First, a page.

Step / Day 3-5: One important thing + plan empty self care space for later.
Now that you’ve created a boundary between your primary container and your performance container build momentum over the next few days by picking one important thing related to your previous mission and doing it. Then leave empty space for tasks and to check in on your state of mind.
This is a time to build success montum and get back on track. We are not hiding from our emotions we are choosing to process with a mindset toward performance because doing well with your work will in turn support your own personal recovery.
Step / Day 4: Self care Sunday. This doesn’t need to be Sunday but the transition takes time and iteration to overcome. I’m planning for a day of processing and self care 4-5 days after the setback in order to give myself permission to focus on delivering my one thing during the day when I want to build my performance back to where it was.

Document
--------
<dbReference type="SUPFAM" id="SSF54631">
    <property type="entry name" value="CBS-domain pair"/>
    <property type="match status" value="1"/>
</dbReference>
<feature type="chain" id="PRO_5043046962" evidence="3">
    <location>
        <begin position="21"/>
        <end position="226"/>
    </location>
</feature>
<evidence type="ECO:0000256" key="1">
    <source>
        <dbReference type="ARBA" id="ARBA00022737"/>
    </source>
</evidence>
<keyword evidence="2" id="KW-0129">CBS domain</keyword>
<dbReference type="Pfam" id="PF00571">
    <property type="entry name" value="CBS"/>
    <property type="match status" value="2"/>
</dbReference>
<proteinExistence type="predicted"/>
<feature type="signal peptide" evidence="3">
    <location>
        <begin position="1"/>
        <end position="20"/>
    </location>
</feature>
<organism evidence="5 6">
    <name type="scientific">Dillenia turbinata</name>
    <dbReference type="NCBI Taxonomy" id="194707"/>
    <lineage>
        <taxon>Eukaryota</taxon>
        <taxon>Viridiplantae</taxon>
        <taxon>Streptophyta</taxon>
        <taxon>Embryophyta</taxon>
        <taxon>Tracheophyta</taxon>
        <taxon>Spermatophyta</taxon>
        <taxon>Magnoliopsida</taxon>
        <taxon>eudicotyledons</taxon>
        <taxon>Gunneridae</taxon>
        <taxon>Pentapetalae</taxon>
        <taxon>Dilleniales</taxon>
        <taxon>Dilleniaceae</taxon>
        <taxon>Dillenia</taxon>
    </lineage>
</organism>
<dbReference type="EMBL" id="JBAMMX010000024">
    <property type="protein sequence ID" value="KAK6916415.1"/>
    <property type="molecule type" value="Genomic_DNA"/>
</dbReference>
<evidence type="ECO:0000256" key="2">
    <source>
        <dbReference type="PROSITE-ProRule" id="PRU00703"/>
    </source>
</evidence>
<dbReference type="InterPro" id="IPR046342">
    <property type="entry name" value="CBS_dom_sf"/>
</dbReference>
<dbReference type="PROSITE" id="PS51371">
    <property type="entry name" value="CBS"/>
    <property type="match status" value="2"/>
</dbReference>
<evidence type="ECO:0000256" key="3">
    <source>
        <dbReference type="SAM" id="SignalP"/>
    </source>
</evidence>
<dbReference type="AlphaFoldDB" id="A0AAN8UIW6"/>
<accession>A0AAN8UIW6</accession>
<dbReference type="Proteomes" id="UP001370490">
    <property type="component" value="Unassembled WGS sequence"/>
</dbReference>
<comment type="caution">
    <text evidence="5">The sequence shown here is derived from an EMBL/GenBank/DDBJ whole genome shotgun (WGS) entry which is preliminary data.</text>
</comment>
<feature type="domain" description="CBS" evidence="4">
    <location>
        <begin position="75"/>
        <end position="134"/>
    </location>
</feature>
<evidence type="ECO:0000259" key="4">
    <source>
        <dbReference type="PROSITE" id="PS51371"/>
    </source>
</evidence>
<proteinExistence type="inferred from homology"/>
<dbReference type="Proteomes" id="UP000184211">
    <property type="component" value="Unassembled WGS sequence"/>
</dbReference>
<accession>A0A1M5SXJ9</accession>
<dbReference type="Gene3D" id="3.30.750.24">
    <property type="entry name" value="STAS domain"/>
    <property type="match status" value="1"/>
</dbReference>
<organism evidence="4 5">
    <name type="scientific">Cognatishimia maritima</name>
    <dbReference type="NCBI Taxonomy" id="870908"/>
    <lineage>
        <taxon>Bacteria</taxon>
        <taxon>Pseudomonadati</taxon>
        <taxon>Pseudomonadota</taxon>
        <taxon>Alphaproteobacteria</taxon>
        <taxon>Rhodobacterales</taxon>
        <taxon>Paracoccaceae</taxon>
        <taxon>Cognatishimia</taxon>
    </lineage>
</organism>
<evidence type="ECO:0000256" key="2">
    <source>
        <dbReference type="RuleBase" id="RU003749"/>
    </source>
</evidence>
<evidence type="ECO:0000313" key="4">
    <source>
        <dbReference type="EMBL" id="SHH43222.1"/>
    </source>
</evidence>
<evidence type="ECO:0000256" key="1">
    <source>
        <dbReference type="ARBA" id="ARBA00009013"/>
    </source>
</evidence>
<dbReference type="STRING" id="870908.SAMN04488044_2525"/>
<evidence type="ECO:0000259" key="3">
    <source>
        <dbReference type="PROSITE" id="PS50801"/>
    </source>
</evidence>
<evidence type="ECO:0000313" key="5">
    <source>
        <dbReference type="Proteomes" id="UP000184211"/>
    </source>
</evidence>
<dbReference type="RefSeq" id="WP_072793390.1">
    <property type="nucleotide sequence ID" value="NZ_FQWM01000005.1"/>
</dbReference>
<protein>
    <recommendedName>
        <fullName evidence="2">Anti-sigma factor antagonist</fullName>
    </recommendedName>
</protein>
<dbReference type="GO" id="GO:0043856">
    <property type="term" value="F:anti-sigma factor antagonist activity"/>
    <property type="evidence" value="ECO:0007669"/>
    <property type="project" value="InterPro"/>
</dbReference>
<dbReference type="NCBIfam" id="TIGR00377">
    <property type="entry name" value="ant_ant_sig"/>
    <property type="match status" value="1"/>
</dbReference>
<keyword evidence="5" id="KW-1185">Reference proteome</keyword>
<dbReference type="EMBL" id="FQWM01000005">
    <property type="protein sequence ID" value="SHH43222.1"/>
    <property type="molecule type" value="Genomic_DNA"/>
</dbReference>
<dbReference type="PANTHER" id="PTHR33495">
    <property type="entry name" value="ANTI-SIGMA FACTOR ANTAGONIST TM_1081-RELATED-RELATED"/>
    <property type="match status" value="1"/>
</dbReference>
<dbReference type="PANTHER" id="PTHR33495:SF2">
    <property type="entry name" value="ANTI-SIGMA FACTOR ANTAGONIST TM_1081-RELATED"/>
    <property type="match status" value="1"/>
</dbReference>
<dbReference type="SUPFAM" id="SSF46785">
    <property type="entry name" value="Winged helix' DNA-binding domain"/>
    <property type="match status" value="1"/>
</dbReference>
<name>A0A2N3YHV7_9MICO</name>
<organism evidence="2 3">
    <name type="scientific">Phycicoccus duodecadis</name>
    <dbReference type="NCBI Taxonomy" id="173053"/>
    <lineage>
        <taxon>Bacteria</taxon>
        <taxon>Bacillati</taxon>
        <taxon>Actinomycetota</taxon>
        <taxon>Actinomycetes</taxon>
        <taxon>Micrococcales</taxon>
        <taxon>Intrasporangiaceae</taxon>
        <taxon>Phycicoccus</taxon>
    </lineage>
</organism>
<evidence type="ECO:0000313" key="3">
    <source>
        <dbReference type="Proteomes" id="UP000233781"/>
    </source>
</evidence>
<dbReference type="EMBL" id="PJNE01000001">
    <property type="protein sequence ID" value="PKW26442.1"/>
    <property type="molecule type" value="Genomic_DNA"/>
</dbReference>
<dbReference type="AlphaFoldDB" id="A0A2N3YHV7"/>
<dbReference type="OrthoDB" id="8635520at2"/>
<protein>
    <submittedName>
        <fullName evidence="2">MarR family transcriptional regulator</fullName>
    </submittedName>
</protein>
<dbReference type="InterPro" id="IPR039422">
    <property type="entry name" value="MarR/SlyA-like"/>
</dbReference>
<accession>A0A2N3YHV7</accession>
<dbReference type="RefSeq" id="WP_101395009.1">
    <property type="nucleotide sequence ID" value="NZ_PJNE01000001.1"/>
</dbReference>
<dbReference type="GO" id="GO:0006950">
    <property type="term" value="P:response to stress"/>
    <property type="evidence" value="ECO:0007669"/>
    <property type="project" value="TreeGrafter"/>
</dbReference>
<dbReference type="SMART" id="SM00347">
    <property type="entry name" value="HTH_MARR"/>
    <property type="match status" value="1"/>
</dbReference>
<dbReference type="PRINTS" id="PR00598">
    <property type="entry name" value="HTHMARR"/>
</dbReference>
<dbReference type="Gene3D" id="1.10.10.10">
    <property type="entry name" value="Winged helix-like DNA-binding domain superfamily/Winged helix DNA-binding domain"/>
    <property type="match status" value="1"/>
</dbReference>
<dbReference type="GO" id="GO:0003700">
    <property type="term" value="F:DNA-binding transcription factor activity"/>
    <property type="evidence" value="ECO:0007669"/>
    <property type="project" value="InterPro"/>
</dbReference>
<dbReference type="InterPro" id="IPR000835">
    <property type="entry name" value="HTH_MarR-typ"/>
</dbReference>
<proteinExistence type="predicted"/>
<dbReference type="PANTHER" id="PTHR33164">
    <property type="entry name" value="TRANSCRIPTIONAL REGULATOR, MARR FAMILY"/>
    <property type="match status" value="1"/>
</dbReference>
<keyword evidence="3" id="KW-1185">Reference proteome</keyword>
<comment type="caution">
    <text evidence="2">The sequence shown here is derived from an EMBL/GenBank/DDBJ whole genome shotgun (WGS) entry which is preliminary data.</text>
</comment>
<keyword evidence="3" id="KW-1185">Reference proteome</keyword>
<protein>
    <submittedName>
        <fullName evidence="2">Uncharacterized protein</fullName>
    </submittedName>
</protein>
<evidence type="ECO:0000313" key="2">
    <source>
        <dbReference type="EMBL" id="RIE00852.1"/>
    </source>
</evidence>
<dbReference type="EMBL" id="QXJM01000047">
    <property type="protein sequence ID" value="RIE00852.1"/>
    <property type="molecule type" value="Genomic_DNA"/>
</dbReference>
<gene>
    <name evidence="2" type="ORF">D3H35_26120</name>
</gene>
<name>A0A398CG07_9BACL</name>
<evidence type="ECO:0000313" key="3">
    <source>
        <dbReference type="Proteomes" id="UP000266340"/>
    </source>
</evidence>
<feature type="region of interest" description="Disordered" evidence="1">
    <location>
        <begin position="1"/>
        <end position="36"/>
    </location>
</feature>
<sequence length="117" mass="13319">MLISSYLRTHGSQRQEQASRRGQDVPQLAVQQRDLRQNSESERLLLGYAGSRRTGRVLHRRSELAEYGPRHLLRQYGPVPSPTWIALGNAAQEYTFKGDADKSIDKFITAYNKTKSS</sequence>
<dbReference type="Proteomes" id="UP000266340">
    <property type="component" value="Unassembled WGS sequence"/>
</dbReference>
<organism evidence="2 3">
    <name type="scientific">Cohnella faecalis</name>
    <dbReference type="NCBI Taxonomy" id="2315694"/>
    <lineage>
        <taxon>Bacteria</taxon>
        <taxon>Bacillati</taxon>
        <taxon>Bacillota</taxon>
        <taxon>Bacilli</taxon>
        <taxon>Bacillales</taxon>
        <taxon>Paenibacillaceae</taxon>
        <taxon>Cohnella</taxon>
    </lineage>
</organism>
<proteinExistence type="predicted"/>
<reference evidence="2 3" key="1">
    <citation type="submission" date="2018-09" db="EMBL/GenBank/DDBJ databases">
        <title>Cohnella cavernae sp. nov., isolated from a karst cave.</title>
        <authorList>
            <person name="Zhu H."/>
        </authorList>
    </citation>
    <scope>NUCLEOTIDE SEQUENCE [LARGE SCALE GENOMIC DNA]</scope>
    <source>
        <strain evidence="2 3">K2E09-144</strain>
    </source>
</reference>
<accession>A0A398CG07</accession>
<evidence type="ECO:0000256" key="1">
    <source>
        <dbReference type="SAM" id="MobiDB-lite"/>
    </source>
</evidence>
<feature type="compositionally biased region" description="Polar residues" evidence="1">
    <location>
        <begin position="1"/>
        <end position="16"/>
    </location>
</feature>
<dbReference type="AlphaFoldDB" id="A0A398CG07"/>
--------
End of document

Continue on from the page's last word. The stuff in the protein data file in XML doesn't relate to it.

Step / Day 5-7: Let go and integration. If you created a primary container of emotional safety (Step 1) and created a performance processing container and delivered a next step (Step 2) and finally maintained this ritual for 3-5 days delivering small important project (Step 3) and given yourself an outlet in the near future to take care of yourself - you will be in a different world a week after a setback.
Now, you’ll be ready to integrate into the way life was prior to your setback. And if you aren’t, you’ll be in a good place to continue working on whatever is holding you back. A good question to ask at this stage might be: What do I need to let go of in order to move on?
Remember - as mens coaches and good humans we are here to take care of you the person before taking care of anyone else. In other words - Put your mask on first so you can help others. Do not use a performance processing strategy if you don't have an equal and opposite personal processing container in your life at home. You come first.